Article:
Linkin Park Addresses Chester Bennington's Suicide in a Gut-Wrenching Facebook Post
After Linkin Park singer Chester Bennington's suicide was confirmed on Friday, there was an outpouring of support from celebrities who were devastated by his death. This morning, Linkin Park released an official statement on Facebook about the loss of their lead singer: "Our hearts are broken," it began.
In full, the statement reads:
Dear Chester, Our hearts are broken. The shockwaves of grief and denial are still sweeping through our family as we come to grips with what has happened.You touched so many lives, maybe even more than you realized. In the past few days, we've seen an outpouring of love and support, both public and private, from around the world. Talinda and the family appreciate it, and want the world to know that you were the best husband, son, and father; the family will never be whole without you.Talking with you about the years ahead together, your excitement was infectious. Your absence leaves a void that can never be filled—a boisterous, funny, ambitious, creative, kind, generous voice in the room is missing. We're trying to remind ourselves that the demons who took you away from us were always part of the deal. After all, it was the way you sang about those demons that made everyone fall in love with you in the first place. You fearlessly put them on display, and in doing so, brought us together and taught us to be more human. You had the biggest heart, and managed to wear it on your sleeve.Our love for making and performing music is inextinguishable. While we don't know what path our future may take, we know that each of our lives was made better by you. Thank you for that gift. We love you, and miss you so much.Until we see you again,LPVisit Chester.LinkinPark.com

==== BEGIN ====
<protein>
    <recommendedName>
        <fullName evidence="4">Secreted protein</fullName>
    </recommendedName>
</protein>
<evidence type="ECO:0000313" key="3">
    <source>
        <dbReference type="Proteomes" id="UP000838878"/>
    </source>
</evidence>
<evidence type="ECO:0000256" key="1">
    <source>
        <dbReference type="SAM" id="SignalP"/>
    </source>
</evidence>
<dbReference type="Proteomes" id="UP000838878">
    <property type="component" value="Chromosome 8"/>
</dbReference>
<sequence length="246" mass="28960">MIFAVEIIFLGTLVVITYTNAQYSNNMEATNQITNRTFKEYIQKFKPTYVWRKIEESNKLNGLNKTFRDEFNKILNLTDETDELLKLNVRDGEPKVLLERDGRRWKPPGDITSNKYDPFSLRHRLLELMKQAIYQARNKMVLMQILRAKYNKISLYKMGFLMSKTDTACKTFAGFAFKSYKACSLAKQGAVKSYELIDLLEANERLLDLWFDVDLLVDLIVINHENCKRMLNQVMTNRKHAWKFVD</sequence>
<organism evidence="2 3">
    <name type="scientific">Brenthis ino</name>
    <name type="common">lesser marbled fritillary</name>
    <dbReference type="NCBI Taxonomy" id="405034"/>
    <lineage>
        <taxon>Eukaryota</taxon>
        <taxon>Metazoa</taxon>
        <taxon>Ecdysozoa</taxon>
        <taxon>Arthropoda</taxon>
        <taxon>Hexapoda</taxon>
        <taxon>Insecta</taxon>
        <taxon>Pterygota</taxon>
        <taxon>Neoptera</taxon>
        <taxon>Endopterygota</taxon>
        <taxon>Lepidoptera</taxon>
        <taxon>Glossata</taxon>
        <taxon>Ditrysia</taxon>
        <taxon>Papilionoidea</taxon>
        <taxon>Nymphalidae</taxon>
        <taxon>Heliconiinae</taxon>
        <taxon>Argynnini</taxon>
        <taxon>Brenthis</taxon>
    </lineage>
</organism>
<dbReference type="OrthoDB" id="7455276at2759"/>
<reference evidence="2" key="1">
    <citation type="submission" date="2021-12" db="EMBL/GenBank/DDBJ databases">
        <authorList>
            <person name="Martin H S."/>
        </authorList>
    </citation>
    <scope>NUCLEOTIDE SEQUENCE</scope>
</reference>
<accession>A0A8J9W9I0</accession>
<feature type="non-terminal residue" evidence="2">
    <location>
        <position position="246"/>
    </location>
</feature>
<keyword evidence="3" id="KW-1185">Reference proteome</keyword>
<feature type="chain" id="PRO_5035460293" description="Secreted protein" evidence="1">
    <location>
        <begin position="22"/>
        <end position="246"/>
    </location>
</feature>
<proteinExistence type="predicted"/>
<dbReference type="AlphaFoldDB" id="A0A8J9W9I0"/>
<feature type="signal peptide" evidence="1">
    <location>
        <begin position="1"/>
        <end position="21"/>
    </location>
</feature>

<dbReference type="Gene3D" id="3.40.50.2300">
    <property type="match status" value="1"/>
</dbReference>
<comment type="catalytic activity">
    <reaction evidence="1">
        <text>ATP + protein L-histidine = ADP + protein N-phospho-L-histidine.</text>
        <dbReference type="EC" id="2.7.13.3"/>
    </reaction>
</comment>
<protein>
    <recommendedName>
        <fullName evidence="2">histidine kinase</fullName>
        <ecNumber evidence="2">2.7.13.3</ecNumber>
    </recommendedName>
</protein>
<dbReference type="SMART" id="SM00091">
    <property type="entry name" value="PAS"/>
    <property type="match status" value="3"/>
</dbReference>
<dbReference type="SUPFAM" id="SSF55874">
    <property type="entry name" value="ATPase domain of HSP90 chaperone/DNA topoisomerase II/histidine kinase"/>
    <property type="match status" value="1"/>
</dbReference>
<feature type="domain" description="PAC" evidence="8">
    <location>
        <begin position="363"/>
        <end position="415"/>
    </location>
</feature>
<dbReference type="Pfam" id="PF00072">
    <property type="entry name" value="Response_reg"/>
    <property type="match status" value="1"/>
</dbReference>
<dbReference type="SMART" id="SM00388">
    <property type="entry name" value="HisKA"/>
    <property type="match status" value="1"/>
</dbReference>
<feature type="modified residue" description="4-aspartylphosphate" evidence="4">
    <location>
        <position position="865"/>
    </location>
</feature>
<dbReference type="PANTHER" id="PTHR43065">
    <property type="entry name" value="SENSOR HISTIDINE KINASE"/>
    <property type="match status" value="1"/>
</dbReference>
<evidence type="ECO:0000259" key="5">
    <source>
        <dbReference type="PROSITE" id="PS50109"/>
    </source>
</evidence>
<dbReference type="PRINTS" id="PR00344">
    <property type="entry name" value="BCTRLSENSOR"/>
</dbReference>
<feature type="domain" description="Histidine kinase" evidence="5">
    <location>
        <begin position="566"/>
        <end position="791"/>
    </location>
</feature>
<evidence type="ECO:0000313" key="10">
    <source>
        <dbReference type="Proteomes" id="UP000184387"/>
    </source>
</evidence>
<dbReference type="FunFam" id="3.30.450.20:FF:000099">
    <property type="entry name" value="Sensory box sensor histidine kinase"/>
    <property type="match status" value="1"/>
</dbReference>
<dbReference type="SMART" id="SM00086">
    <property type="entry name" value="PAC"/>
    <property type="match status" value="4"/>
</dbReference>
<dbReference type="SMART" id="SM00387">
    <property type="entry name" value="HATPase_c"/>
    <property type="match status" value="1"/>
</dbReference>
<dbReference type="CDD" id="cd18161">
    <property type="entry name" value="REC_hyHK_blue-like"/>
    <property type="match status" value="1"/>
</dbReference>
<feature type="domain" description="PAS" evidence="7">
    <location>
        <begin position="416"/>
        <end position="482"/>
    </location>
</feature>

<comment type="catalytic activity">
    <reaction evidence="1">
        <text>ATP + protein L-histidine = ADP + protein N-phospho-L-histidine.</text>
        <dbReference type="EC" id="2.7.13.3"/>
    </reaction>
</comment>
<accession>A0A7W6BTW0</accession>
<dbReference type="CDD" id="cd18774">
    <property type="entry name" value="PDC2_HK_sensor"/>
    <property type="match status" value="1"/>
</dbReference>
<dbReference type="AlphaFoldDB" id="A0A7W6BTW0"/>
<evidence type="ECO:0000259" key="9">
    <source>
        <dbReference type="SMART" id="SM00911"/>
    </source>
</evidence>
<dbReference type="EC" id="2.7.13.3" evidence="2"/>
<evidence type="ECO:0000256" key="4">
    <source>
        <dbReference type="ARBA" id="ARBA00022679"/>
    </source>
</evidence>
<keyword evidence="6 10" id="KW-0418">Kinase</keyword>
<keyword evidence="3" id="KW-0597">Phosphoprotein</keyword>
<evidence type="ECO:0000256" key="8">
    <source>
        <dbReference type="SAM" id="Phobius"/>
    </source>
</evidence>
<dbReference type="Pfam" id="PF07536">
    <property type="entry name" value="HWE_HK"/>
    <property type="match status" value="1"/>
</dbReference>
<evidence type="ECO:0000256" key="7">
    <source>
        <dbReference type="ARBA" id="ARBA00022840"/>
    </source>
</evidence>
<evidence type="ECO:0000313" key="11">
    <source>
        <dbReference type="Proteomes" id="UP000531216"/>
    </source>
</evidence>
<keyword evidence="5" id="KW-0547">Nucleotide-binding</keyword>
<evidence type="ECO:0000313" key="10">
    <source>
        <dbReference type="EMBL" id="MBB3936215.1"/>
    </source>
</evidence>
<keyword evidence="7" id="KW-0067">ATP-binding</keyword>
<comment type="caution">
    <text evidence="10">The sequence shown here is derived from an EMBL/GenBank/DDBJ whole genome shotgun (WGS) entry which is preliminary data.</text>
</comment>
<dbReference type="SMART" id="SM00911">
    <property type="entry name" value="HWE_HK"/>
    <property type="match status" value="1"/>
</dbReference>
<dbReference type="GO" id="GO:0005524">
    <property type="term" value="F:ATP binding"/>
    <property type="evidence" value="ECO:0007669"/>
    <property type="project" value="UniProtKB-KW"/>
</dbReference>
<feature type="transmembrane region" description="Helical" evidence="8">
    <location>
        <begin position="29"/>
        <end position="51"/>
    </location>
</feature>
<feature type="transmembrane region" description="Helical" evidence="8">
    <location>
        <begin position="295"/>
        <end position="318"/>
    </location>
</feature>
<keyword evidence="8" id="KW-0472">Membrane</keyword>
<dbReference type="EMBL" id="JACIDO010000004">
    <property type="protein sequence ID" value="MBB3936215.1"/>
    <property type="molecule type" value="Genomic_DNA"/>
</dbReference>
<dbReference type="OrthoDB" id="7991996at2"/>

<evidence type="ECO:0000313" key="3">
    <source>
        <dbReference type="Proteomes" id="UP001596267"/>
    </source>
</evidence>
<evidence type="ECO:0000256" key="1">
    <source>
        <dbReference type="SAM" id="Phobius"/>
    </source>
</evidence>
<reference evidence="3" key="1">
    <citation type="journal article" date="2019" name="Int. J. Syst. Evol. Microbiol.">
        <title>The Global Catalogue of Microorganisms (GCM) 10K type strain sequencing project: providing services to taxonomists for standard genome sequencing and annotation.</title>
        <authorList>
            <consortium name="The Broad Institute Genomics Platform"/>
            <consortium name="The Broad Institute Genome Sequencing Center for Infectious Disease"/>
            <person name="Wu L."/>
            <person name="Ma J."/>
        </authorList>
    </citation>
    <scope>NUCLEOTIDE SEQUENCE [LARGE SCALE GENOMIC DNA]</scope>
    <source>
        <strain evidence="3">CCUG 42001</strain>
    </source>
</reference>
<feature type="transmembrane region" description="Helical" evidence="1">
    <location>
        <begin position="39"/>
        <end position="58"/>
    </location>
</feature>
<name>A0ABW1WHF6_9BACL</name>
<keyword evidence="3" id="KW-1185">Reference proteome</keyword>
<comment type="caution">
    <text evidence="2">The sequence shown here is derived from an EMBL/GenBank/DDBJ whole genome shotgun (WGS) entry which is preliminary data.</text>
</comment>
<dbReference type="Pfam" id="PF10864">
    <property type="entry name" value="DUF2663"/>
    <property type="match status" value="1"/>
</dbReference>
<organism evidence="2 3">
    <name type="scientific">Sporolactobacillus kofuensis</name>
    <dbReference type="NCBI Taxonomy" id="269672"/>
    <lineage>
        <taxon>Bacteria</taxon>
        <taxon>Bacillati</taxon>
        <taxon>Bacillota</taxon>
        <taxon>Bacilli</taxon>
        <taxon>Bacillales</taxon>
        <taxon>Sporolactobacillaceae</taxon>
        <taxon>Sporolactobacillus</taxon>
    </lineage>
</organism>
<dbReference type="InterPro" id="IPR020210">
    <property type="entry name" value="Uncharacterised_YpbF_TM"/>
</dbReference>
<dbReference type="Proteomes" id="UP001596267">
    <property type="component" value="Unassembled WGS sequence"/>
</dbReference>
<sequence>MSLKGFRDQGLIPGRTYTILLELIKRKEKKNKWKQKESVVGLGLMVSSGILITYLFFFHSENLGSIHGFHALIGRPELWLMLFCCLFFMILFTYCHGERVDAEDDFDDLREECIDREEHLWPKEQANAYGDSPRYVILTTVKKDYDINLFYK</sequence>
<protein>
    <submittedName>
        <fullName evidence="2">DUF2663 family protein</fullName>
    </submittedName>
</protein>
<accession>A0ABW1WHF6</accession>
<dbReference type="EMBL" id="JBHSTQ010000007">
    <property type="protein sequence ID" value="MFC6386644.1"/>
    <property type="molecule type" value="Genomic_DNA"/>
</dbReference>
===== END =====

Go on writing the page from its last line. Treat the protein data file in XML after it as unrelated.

The band's Mike Shinoda first addressed Chester's death on Thursday, tweeting "Shocked and heartbroken, but it's true. An official statement will come out as soon as we have one."
Chester is survived by his wife Talinda and six children.
If you or someone you know needs help, please call the National Suicide Prevention Lifeline at 1-800-273-TALK (8255).
This story originally appeared on Esquire.com.
* Minor edits have been made by the Esquiremag.ph editors.